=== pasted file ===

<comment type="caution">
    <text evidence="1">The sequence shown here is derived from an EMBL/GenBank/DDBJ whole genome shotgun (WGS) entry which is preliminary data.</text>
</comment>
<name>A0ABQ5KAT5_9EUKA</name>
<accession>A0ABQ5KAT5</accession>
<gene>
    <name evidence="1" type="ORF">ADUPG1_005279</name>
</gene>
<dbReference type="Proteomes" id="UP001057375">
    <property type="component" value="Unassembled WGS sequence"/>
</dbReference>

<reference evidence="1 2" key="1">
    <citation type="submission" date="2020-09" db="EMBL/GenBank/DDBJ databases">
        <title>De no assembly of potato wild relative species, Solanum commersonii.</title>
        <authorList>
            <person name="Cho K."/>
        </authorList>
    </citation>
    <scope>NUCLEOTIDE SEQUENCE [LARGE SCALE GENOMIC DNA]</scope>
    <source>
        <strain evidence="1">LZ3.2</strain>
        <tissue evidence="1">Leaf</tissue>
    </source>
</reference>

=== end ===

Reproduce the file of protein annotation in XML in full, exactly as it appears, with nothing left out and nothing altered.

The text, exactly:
<comment type="caution">
    <text evidence="1">The sequence shown here is derived from an EMBL/GenBank/DDBJ whole genome shotgun (WGS) entry which is preliminary data.</text>
</comment>
<name>A0ABQ5KAT5_9EUKA</name>
<accession>A0ABQ5KAT5</accession>
<gene>
    <name evidence="1" type="ORF">ADUPG1_005279</name>
</gene>
<dbReference type="Proteomes" id="UP001057375">
    <property type="component" value="Unassembled WGS sequence"/>
</dbReference>

<reference evidence="1 2" key="1">
    <citation type="submission" date="2020-09" db="EMBL/GenBank/DDBJ databases">
        <title>De no assembly of potato wild relative species, Solanum commersonii.</title>
        <authorList>
            <person name="Cho K."/>
        </authorList>
    </citation>
    <scope>NUCLEOTIDE SEQUENCE [LARGE SCALE GENOMIC DNA]</scope>
    <source>
        <strain evidence="1">LZ3.2</strain>
        <tissue evidence="1">Leaf</tissue>
    </source>
</reference>